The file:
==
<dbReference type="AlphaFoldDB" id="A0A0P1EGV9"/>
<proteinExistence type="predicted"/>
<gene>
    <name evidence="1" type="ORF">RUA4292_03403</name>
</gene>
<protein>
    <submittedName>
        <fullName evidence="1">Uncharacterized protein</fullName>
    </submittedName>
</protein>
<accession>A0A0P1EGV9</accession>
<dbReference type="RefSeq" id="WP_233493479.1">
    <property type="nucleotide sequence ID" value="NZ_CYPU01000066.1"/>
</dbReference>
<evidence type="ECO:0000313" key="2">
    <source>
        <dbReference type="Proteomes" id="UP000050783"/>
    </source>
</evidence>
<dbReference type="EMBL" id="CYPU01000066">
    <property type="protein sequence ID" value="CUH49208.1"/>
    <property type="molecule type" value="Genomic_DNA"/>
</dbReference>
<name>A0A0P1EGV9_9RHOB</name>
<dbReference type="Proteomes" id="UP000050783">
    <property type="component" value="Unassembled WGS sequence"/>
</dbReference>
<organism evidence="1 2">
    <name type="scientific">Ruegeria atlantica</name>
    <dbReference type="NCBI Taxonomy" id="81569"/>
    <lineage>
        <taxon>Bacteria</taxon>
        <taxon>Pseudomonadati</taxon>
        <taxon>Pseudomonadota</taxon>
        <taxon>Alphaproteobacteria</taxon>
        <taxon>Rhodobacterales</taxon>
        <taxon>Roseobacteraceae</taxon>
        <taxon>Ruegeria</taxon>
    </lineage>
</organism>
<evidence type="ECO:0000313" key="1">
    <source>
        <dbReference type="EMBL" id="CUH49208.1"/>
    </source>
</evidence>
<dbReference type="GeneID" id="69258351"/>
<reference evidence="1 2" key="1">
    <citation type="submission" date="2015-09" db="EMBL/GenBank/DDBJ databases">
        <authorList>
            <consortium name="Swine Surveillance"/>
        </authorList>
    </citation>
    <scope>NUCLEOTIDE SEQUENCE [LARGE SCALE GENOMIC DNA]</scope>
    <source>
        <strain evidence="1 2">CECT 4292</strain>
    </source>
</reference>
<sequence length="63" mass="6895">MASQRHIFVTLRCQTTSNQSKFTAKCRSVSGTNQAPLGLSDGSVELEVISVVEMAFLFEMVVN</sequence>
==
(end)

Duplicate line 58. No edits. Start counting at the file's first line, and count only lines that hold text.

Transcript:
<sequence length="63" mass="6895">MASQRHIFVTLRCQTTSNQSKFTAKCRSVSGTNQAPLGLSDGSVELEVISVVEMAFLFEMVVN</sequence>